Elaine Chao is the current U.S. Secretary of Labor
She was born Chao Hsiao-lan (趙小蘭) in Taipei on March 26, 1953, and moved to the United States with her family at the age of eight. Her resume from that point is impressive: after graduating from Mount Holyoke College, she earned an MBA from Harvard and slipped in brief stints at MIT, Dartmouth, and Columbia.
In 1983, Chao was tapped from a banking position at Citicorp to become a White House Fellow in the administration of Ronald Reagan. This brought her fully into the Republican Party establishment, and after campaigning in California for a couple of years, she returned to Washington in 1986 to take an administrative position in the Department of Transportation, eventually becoming deputy secretary in 1989.
After Bill Clinton came to power in 1993, Chao became president of the scandal-embroiled United Way: four years later, she became a fellow at the Heritage Foundation. Her Bush appointment came after she raised nearly $30,000 for the Texas governor's presidential campaign: being married to Mitch McConnell, one of the highest-ranking Republicans in the Senate, didn't hurt either.
In short, in case you haven't guessed it yet, Elaine Chao is a Conservative All-Star. Of course, this has alienated many people, including those who you might expect to be her strongest supporters. Many Taiwanese-Americans, for instance, hate Chao because she vigorously supported opening trade relations with the PRC in the late 1990's... and many "progressive" Asian-Americans despise her for staunchly opposing affirmative action. (In response to the last issue, Chao has consistently stated that affirmative action hurts the Asian-American community as much as it hurts the white community, although the truth of that statement is probably best left as an exercise to the reader.)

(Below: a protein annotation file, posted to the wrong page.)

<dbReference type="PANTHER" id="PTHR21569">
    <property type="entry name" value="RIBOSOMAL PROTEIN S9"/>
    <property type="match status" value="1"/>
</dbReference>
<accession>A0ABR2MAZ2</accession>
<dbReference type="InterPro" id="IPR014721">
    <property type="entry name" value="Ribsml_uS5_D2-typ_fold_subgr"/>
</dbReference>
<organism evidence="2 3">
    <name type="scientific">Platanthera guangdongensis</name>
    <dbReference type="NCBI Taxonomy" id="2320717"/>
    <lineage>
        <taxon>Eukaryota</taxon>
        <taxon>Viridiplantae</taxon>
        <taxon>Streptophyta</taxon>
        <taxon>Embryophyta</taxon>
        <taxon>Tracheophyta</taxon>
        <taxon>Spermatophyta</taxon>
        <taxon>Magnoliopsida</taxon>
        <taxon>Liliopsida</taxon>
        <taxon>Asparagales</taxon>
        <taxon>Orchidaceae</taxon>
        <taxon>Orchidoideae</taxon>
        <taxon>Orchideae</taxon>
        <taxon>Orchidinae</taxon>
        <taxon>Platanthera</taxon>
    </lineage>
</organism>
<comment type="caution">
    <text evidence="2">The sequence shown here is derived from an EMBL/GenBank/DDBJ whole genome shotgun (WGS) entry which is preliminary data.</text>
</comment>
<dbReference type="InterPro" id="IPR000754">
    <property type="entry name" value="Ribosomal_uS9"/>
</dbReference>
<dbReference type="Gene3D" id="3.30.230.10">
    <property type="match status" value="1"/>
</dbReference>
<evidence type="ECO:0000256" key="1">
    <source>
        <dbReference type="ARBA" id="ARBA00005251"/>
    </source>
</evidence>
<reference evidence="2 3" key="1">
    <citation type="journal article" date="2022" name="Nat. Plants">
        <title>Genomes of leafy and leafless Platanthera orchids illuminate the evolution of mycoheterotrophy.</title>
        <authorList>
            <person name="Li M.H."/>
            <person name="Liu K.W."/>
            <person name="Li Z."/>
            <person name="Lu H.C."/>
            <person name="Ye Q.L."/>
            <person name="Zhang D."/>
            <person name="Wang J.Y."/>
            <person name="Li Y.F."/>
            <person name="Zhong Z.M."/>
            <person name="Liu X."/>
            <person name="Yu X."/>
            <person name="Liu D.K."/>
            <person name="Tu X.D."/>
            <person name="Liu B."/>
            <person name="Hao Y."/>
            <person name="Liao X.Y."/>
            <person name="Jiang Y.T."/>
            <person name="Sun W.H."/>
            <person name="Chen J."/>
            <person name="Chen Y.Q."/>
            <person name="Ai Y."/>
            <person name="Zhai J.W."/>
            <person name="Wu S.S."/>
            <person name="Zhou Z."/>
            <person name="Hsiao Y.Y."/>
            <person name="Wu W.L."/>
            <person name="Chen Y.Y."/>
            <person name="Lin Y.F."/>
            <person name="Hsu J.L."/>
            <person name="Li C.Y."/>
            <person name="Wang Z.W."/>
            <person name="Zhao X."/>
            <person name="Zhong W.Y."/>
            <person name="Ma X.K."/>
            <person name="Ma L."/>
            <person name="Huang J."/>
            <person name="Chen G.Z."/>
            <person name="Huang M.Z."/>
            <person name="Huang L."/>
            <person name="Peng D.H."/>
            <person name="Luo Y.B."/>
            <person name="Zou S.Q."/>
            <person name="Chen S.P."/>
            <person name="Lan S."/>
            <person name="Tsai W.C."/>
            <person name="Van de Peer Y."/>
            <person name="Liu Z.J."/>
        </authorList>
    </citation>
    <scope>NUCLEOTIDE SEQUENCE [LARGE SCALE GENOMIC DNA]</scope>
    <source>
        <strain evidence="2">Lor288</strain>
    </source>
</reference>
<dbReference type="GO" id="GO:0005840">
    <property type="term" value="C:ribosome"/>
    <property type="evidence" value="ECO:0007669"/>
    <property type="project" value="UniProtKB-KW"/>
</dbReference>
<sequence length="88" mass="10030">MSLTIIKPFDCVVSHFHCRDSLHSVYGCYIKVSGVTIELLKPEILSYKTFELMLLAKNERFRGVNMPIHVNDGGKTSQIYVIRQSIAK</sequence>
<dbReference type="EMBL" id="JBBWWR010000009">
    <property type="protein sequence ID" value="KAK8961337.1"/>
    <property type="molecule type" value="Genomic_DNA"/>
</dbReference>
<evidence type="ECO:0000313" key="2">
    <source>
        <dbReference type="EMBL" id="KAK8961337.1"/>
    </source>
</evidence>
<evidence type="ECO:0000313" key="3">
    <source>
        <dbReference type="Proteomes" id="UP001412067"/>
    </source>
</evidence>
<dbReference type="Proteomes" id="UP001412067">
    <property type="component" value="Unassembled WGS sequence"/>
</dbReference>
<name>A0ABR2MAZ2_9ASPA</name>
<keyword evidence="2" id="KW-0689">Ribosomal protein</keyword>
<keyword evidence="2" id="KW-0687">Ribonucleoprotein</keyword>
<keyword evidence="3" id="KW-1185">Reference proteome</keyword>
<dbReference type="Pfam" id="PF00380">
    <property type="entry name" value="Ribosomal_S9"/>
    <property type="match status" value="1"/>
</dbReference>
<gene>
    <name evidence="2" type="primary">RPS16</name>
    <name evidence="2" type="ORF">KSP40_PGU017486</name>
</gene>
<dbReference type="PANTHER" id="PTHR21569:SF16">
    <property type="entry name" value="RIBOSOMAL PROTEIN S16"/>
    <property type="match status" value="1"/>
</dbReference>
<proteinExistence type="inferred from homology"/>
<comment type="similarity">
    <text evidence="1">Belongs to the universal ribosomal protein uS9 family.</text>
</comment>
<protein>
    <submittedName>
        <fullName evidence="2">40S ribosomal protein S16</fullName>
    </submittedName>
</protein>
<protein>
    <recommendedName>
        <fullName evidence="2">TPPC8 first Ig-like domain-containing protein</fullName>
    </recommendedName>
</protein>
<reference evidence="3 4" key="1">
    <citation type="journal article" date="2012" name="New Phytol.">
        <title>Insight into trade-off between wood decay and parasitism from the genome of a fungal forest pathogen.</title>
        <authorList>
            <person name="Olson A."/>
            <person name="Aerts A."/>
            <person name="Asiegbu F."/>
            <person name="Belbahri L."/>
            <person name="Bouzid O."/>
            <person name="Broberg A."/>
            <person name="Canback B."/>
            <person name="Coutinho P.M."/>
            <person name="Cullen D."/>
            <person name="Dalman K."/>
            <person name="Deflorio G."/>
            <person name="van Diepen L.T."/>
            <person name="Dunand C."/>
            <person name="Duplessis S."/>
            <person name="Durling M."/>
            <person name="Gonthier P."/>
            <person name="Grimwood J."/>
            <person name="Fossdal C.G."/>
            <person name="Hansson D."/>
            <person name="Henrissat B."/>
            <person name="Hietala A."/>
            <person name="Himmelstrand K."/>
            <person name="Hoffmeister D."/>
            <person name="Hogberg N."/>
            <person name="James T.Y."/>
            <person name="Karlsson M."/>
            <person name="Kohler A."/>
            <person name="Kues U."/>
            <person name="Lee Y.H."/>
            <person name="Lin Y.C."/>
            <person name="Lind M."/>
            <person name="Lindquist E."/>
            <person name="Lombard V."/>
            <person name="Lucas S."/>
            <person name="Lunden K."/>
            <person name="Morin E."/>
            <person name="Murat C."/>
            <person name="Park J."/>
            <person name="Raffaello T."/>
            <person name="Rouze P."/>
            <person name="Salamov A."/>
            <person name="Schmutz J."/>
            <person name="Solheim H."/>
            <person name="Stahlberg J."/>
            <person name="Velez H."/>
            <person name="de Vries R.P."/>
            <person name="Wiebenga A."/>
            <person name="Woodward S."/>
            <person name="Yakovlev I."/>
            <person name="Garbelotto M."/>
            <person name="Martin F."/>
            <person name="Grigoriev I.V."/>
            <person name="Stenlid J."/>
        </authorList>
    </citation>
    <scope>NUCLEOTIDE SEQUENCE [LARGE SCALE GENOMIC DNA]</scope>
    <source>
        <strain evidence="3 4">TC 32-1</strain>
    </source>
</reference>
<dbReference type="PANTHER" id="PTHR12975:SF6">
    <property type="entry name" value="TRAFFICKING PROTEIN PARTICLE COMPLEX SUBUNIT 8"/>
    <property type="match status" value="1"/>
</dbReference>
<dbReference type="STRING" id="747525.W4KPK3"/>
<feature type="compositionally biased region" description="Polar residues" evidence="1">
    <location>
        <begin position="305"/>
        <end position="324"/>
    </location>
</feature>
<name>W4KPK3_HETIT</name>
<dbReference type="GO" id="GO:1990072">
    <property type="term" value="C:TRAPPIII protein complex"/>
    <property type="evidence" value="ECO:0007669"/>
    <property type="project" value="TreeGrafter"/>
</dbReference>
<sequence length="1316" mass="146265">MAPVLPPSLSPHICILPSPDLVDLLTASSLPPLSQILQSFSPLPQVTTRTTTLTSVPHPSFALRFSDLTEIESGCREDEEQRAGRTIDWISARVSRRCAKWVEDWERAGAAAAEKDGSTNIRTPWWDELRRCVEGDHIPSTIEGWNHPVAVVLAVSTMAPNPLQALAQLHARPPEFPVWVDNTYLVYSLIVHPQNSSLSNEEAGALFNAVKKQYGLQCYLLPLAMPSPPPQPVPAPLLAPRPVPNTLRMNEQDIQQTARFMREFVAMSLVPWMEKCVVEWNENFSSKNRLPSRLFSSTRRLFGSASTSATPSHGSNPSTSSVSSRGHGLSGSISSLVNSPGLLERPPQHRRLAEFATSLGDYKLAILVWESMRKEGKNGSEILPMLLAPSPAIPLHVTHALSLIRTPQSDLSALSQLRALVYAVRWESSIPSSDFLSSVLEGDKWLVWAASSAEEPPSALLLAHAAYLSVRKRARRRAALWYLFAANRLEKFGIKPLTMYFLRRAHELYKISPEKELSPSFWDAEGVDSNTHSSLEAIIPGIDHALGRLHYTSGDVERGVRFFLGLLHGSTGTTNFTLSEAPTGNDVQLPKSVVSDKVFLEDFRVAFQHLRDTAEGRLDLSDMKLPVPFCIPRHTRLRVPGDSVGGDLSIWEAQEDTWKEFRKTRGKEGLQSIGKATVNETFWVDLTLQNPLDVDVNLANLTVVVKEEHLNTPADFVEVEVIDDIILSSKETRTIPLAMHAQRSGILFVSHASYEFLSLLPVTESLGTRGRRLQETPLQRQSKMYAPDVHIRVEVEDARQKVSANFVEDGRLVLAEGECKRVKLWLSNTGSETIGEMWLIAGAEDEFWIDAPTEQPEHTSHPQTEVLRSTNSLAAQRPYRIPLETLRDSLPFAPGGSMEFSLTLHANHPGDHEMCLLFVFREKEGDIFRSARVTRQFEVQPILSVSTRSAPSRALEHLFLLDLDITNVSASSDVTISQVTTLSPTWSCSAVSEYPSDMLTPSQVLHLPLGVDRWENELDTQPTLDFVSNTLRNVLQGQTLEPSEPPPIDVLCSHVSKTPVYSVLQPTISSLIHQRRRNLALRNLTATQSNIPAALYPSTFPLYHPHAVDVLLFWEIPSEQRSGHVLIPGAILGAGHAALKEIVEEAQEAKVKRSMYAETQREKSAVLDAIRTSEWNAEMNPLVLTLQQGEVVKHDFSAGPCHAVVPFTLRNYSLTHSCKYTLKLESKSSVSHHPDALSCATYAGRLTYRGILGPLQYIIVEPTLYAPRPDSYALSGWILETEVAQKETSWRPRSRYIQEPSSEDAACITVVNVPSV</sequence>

As far as labor policy goes, Chao's most notable initiative was to make it more difficult to get overtime pay: the Senate ended up overturning the bill that her provisions were attached to, so the idea went nowhere. But then again, how effective would you expect a Republican Department of Labor to be?